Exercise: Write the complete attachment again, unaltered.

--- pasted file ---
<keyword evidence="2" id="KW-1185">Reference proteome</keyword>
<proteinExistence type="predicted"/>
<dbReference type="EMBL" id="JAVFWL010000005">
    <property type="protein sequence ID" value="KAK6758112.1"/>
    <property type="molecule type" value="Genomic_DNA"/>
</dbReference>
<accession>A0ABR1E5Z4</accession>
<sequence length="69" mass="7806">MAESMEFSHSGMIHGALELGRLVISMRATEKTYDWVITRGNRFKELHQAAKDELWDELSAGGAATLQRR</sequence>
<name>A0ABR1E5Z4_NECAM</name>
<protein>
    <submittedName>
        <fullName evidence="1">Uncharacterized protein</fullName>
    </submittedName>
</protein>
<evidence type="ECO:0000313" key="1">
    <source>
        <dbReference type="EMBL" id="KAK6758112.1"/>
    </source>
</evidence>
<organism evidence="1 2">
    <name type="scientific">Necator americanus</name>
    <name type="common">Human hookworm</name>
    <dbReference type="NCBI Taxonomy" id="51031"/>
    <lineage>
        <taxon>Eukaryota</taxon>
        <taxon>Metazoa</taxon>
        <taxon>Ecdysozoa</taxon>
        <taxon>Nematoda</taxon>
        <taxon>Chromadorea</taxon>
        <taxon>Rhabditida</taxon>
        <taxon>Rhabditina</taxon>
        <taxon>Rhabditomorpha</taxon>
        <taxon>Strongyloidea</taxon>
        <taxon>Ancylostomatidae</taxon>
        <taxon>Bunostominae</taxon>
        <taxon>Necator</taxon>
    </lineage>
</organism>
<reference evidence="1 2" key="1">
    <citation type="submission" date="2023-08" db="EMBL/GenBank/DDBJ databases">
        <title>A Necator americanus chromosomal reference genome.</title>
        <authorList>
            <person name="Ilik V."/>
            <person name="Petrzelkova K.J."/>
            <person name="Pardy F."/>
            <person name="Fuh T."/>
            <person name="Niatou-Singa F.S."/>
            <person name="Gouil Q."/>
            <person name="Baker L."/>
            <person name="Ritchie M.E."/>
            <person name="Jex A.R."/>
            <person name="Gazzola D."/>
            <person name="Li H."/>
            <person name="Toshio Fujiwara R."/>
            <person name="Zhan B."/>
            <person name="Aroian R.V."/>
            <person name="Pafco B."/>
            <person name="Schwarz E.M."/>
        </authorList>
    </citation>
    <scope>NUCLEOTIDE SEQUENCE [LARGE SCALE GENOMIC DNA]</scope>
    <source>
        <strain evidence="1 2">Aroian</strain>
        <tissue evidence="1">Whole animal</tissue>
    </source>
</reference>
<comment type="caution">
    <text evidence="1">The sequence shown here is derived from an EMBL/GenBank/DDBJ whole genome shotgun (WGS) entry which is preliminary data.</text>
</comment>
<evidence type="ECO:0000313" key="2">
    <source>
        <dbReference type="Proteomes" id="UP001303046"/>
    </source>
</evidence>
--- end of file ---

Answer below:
<keyword evidence="2" id="KW-1185">Reference proteome</keyword>
<proteinExistence type="predicted"/>
<dbReference type="EMBL" id="JAVFWL010000005">
    <property type="protein sequence ID" value="KAK6758112.1"/>
    <property type="molecule type" value="Genomic_DNA"/>
</dbReference>
<accession>A0ABR1E5Z4</accession>
<sequence length="69" mass="7806">MAESMEFSHSGMIHGALELGRLVISMRATEKTYDWVITRGNRFKELHQAAKDELWDELSAGGAATLQRR</sequence>
<name>A0ABR1E5Z4_NECAM</name>
<protein>
    <submittedName>
        <fullName evidence="1">Uncharacterized protein</fullName>
    </submittedName>
</protein>
<evidence type="ECO:0000313" key="1">
    <source>
        <dbReference type="EMBL" id="KAK6758112.1"/>
    </source>
</evidence>
<organism evidence="1 2">
    <name type="scientific">Necator americanus</name>
    <name type="common">Human hookworm</name>
    <dbReference type="NCBI Taxonomy" id="51031"/>
    <lineage>
        <taxon>Eukaryota</taxon>
        <taxon>Metazoa</taxon>
        <taxon>Ecdysozoa</taxon>
        <taxon>Nematoda</taxon>
        <taxon>Chromadorea</taxon>
        <taxon>Rhabditida</taxon>
        <taxon>Rhabditina</taxon>
        <taxon>Rhabditomorpha</taxon>
        <taxon>Strongyloidea</taxon>
        <taxon>Ancylostomatidae</taxon>
        <taxon>Bunostominae</taxon>
        <taxon>Necator</taxon>
    </lineage>
</organism>
<reference evidence="1 2" key="1">
    <citation type="submission" date="2023-08" db="EMBL/GenBank/DDBJ databases">
        <title>A Necator americanus chromosomal reference genome.</title>
        <authorList>
            <person name="Ilik V."/>
            <person name="Petrzelkova K.J."/>
            <person name="Pardy F."/>
            <person name="Fuh T."/>
            <person name="Niatou-Singa F.S."/>
            <person name="Gouil Q."/>
            <person name="Baker L."/>
            <person name="Ritchie M.E."/>
            <person name="Jex A.R."/>
            <person name="Gazzola D."/>
            <person name="Li H."/>
            <person name="Toshio Fujiwara R."/>
            <person name="Zhan B."/>
            <person name="Aroian R.V."/>
            <person name="Pafco B."/>
            <person name="Schwarz E.M."/>
        </authorList>
    </citation>
    <scope>NUCLEOTIDE SEQUENCE [LARGE SCALE GENOMIC DNA]</scope>
    <source>
        <strain evidence="1 2">Aroian</strain>
        <tissue evidence="1">Whole animal</tissue>
    </source>
</reference>
<comment type="caution">
    <text evidence="1">The sequence shown here is derived from an EMBL/GenBank/DDBJ whole genome shotgun (WGS) entry which is preliminary data.</text>
</comment>
<evidence type="ECO:0000313" key="2">
    <source>
        <dbReference type="Proteomes" id="UP001303046"/>
    </source>
</evidence>